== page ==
I recently got a letter asking me to help choose the best insulin syringe for a pet. So today I’ll first explain the goofy lingo we use to describe insulin syringes and then discuss needles and pens and syringe volume. It’s really quite simple once you break it down. Some of it is critical to proper dosing and some of it is merely personal preference.
What is the Difference Between U-40 and U-100?
U-40 means there are 40 units of insulin per cc. U-100 means there are 100 units of insulin per cc. It refers to concentration of insulin. Remember that one cc (cubic centimeter) equals one ml (milliliter). This is an important aspect of choosing a syringe. If your vet chose U-40 insulin for your pet, you need a U-40 syringe. If you use U-100 insulin you should choose a U-100 syringe. There are conversion tables on the Internet to use one type of syringe with the other type of insulin, but it gets too confusing. I advise against such a mismatch. Mistakes can be made. Dosing errors can be costly or even deadly. Just choose the right syringe for the insulin your vet chooses for your pet.
Regardless of this, syringes can be of different volume. Veterinarians often choose 1/3cc or 1/2cc syringes for our patients as these smaller volume syringes make it much easier for us to see the markings for pets. Pets are usually much smaller than the average human! Sometimes (rarely) we might use 1cc syringes for really big dogs. Let’s use an example: Say you have U-100 insulin and have a really big dog taking 32 units of insulin. A 3/10cc syringe would only allow up to 30 units of U-100 insulin, so you would need a U-100 1/2cc syringe to accommodate that dosage. If you are using U-100 insulin and the dosage is more than 50 units, you would need a syringe that is bigger than 1/2cc.
What is Syringe Volume?
The smaller the volume of the syringe, the wider apart the markings along the side of the syringe can be. It’s easier for us to see the lines! Think of a measuring cup. If you have a one cup measuring cup, the marks for 1/4 and 1/3 and further apart and therefore easier to see than if you have a quart measuring cup. Ages ago, veterinarians often had to dilute out insulin for small pets. With the advent of the small volume syringes this practice is largely a thing of the past. I especially like the syringes with half unit markings which allows for extremely precise measurements for very small pets.
Does Syringe Needle Length Matter?
Needles aren’t quite as important as syringes. Of course the needles are attached to the syringe, but they come in a variety of sizes. They usually come in a very small gauge (meaning the diameter of the barrel of the needle). These needles vary from 28 gauge (downright thin) to 31 gauge (even thinner). The needles come in several lengths as well. I prefer the 1/2 inch length personally. Some folks like the 5/16 length. They are so small it doesn’t much matter.
Can I use Insulin Pens on my Pet?
Pens are becoming very popular in human medicine. It’s easier for people to stick a pen in a pocket or purse with a few replacement needles than to carry a vial of insulin and some syringes. I like pens, too, but for a wholly different reason. Pens are usually 3cc total volume. Vials are usually 10cc volume. Our animal patients don’t usually need much insulin. A lot of insulin goes to waste when we make folks buy a 10cc vial. Say you have a cat who is on one unit of glargine (which is U-100) twice daily. A 10cc vial of U-100 insulin has 1000 units or 500 days worth for that cat taking 1 unit twice daily. The insulin would go outdated long before 500 days. That’s an expensive medicine to throw away. Ouch! If we instead have an owner buy a 3cc pen that’s only 300 doses or 150 days for that particular cat. If folks keep the glargine in the fridge and use good cleanliness, I’m okay using the pen of glargine up to 5 months which means no wasted insulin. I usually joke that I don’t want the pen rolling around the fridge and landing in the butter dish. Keep it by itself, keep the lid on so the port is covered, and use a fresh syringe/needle each time if you wish to use it longer than a month. And of course watch to make sure it doesn’t look cloudy or discolored. If it looks different or if your pet seems less regulated, get a new pen. If you are a millionaire, change the pen monthly.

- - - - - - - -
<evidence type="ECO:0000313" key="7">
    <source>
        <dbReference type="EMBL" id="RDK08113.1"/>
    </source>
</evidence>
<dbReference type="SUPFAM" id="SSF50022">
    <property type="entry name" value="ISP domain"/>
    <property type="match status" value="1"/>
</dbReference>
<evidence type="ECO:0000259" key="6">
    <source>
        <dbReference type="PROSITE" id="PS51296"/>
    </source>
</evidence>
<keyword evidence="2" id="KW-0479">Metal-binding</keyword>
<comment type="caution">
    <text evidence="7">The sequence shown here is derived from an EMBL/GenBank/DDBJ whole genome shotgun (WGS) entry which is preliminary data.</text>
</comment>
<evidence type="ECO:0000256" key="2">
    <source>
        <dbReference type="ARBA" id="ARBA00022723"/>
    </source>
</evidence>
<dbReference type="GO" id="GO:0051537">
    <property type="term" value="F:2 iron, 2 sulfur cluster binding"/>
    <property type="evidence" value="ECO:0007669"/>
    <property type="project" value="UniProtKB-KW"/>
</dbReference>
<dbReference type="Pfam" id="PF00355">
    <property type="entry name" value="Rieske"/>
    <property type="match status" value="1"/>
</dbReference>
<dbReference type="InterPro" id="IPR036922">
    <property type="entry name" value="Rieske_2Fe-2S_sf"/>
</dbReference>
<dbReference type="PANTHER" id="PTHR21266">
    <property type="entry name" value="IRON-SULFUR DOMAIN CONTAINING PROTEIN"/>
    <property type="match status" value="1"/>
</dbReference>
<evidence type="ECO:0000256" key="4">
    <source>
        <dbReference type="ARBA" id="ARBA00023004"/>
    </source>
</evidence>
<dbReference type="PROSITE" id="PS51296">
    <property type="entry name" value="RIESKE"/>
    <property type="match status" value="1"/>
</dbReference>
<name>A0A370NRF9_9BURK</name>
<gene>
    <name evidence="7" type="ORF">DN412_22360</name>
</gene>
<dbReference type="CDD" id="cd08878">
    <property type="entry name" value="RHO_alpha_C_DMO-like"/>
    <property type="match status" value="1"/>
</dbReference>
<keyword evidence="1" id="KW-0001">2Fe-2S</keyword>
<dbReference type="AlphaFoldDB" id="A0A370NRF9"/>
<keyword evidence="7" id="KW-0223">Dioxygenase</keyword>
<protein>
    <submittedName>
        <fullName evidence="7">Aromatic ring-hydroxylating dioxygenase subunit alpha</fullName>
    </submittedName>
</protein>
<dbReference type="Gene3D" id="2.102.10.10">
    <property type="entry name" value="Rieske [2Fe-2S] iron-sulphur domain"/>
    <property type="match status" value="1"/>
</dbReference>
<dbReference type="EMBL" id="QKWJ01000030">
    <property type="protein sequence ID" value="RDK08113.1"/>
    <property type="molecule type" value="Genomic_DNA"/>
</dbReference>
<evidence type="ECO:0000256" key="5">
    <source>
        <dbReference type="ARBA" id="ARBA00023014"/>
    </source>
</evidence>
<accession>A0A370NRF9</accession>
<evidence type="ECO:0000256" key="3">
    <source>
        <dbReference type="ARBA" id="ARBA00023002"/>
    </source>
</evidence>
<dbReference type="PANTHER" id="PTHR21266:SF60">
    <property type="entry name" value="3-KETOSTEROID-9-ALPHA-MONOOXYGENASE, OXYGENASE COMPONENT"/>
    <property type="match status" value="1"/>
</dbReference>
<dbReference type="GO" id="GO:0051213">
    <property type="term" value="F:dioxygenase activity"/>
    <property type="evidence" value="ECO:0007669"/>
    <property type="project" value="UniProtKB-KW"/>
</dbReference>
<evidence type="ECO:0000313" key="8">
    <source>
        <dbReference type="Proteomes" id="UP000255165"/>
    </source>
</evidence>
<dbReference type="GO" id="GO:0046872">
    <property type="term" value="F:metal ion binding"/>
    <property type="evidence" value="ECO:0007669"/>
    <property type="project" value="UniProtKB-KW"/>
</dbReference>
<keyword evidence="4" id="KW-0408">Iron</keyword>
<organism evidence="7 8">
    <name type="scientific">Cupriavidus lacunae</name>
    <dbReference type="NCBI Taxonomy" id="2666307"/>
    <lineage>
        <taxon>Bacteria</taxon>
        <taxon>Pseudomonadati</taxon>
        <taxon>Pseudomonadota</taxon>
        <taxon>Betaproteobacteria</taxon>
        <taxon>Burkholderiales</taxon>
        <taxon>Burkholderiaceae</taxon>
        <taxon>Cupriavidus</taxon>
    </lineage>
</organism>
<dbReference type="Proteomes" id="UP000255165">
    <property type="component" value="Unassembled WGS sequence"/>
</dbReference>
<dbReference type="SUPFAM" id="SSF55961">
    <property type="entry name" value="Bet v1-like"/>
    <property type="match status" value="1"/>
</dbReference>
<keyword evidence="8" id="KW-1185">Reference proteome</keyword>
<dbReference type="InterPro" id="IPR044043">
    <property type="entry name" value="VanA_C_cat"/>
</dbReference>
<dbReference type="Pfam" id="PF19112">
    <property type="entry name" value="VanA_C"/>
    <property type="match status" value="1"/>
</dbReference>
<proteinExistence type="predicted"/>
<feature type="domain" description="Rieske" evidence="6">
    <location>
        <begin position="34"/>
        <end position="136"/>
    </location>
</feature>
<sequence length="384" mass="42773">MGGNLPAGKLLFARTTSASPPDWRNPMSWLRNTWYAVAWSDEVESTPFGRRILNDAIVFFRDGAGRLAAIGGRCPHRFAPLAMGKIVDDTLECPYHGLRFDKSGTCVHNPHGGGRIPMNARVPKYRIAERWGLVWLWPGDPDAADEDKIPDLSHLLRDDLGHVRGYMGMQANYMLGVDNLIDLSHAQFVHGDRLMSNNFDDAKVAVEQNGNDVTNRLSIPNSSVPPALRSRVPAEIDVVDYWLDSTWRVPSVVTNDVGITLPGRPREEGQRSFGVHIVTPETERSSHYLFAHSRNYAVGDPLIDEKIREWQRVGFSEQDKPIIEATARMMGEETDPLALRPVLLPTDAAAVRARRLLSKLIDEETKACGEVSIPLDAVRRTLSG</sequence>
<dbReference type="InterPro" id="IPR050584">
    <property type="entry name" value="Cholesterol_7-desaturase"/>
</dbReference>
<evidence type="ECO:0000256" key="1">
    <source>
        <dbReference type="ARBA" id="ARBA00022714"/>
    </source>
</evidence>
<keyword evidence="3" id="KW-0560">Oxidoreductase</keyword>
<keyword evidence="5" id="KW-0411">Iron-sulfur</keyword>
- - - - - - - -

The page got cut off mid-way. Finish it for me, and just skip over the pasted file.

My beef with pens is that they don’t usually allow half unit dosing. For this reason, I usually instruct people to continue using insulin syringes. I have them screw the tip off the pen and use the pen as they would the vial. Just stick the insulin syringe needle into the rubber part as if it were a vial. If a pet is receiving a whole unit dosing then you can use the needles that come with whatever pen you are using. However, if you want to give a dose that is say 2.5 units you can’t… You have to choose 2 or 3. Most pens don’t usually accommodate this fine tuning for half units.
I hope this has simplified insulin syringes for everyone!
Have a question or comment? Post below or email me at firstname.lastname@example.org. I always enjoy hearing from my readers!
NOTE: Consult your veterinarian first to make sure my recommendations fit your pets special health needs.